By Tendayi Madhomu
There was a stampede yesterday as journalists and members of the public pushed into a small conference room, the set venue for the commission of inquiry public hearing on the August 1 killings.
Individuals began to arrive as early as 9am only to endure hours of waiting outside, while the commissioners deliberated on the intended procedures for the public hearing.
While an open venue was expected for a hearing of this magnitude, only 45 people were allowed into the small conference room at a lodge in the capital.
The commission, sworn in by President Emmerson Mnangagwa in September this year, has been tasked to enquire into the circumstances that led to the violence that occurred after the July harmonised elections.
The permanent secretary of the commission Virginia Mabhiza addressed members of the press towards lunch time, assuring them they would be allowed into the conference room at 1.30 pm.
“We had advised that the hearing would start early at 11 am. Our apologies, the commissioners had numerous documents to consider before the hearing,” she said.
There was chaos when Mabhiza told the rest of the camera crews to leave the conference except for the State media
Journalists enquired from the chairperson of the commission Kgalema Motlanthe why the rest of the media outlets were not allowed to attend, while this was a public inquiry.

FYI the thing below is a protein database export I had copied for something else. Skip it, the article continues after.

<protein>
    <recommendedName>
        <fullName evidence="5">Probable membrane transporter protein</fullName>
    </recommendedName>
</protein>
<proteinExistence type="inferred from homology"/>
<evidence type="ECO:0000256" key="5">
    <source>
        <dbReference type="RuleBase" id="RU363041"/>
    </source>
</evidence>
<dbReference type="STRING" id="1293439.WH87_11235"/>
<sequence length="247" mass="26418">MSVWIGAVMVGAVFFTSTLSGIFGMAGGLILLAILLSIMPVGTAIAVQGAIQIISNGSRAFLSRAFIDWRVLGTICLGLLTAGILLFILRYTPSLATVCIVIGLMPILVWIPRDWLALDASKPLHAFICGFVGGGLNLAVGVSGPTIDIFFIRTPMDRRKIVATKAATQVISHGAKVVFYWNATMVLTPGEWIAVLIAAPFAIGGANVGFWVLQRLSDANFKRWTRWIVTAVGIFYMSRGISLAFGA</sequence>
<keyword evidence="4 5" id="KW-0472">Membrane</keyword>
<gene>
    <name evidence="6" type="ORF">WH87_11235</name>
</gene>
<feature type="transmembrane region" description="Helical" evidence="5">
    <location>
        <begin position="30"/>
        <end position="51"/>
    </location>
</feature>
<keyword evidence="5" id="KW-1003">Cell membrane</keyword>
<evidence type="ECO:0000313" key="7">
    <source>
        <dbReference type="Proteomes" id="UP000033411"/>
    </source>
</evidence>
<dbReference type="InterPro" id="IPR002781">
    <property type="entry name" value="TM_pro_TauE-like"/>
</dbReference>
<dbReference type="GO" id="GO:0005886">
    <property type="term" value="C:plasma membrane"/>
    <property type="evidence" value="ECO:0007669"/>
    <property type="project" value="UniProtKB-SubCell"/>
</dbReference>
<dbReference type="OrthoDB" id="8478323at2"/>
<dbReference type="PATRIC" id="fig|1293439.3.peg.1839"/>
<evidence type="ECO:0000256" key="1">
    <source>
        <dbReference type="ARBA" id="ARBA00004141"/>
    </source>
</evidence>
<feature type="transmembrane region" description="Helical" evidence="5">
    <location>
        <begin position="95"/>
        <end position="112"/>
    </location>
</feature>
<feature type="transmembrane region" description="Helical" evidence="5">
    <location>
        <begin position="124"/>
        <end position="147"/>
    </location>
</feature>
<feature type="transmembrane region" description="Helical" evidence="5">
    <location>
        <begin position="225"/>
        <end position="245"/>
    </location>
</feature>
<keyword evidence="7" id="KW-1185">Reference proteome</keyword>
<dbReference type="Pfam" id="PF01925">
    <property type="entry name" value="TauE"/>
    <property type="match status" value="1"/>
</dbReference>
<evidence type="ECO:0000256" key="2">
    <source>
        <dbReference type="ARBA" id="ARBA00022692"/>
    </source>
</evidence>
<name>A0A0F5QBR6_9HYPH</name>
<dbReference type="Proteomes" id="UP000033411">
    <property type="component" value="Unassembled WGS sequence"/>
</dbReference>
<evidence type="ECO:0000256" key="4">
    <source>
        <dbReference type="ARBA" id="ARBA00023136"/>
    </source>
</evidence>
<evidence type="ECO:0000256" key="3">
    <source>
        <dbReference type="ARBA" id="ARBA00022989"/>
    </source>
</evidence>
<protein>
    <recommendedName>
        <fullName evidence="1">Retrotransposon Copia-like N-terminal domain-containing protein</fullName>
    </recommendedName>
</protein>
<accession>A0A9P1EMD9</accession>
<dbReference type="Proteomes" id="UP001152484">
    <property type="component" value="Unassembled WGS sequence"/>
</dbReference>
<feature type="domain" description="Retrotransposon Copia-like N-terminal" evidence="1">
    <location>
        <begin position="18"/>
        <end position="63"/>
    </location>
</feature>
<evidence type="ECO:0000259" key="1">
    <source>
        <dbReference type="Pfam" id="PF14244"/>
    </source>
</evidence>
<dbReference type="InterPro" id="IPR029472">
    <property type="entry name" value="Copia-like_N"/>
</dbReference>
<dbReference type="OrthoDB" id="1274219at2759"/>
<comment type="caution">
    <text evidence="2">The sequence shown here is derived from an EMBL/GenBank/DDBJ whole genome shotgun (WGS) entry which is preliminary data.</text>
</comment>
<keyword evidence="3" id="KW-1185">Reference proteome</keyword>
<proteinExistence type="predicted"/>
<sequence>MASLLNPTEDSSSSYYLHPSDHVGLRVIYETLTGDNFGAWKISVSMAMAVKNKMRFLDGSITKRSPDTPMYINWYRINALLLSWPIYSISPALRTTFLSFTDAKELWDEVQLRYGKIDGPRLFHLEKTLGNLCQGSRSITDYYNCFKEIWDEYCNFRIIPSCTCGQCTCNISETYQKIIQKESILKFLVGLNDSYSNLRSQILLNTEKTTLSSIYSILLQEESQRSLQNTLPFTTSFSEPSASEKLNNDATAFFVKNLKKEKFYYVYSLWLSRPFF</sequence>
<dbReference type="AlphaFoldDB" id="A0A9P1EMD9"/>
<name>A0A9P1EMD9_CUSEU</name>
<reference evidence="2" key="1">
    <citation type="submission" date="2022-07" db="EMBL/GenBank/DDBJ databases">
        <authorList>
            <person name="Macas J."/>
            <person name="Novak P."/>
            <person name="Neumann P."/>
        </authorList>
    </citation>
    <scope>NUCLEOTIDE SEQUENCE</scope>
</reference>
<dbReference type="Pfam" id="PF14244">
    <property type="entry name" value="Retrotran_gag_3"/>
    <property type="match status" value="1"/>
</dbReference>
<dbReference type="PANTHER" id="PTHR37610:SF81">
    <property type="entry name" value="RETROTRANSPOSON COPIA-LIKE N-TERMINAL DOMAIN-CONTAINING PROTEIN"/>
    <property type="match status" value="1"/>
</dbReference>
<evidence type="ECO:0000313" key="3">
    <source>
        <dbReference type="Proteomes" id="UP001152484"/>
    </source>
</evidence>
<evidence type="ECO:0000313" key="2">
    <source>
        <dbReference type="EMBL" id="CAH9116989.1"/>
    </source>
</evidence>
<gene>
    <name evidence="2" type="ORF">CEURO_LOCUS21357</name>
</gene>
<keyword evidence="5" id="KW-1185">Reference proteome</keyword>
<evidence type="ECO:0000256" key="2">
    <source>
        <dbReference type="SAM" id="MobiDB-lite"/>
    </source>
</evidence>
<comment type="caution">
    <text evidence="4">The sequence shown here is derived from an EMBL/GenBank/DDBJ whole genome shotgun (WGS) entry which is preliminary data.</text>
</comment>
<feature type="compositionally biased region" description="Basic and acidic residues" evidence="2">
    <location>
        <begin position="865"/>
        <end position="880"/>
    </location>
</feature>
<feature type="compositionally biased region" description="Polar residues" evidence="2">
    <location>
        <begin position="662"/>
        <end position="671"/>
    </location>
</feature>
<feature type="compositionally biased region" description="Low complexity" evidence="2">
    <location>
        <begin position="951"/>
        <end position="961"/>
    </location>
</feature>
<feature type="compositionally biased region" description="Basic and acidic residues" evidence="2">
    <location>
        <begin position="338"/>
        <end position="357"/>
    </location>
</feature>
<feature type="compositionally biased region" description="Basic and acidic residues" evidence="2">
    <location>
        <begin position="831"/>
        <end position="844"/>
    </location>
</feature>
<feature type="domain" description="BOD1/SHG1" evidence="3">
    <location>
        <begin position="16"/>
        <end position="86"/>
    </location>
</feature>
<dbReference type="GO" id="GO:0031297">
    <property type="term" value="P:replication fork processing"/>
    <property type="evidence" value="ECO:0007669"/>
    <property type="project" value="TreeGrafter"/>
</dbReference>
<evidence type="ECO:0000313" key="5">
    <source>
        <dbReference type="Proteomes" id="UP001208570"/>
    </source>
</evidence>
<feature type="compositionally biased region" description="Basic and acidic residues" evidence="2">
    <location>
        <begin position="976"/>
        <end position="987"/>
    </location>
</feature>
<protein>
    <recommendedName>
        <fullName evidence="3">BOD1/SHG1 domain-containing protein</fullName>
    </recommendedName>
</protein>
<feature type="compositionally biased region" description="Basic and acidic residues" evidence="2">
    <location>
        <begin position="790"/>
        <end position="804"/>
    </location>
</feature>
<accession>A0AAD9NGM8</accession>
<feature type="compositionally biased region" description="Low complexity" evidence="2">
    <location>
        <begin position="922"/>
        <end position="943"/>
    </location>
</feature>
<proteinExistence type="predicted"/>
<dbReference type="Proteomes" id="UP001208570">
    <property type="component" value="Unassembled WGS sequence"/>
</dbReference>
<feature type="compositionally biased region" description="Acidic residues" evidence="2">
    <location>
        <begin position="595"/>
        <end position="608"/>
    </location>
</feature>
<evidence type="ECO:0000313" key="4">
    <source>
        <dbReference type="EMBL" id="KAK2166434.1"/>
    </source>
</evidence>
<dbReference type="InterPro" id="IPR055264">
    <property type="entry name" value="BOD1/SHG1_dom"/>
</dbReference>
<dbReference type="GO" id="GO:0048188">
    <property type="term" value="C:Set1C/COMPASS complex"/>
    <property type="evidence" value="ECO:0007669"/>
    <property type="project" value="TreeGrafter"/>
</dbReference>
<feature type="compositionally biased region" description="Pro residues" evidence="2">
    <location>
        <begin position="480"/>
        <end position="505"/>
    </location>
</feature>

“ZBC journalists have been coming in here while we have been waiting outside. With all due respect Mr Chair(person), is not this supposed to be a public hearing?” enquired one journalist.
“We would love all the sessions to be open for everyone, but as you can see, the cameras are obstructing the people who are supposed to be testifying,” said Motlante, before he allowed all the camera personnel to at least occupy the back panel.
The first two witnesses to testify during the hearing both pointed to members of Chamisa’s MDC as the perpetrators of the violence in which at least six people died, in the aftermath of this year’s elections.
Patricia Ruzawe from Goromonzi, who took part in the election processes as an observer said she witnessed the violence first hand when she arrived in Harare on August 1.
Nyasha Zenda, a Zanu PF councillor for Ward 6 in Harare also gave a testimony on how he was tipped that his personal bus which he had used during the campaign was about to be burnt by MDC youths.
Meanwhile, the Media Institute of Southern Africa (Misa) issued a statement yesterday condemning the commission for barring private media from covering the hearing.
“This is disconcerting as it is an enquiry that is supposed to draw participation from the public. Particularly worrying is that trend in such conduct by institutions established by the government and public officials,” said Misa. Daily News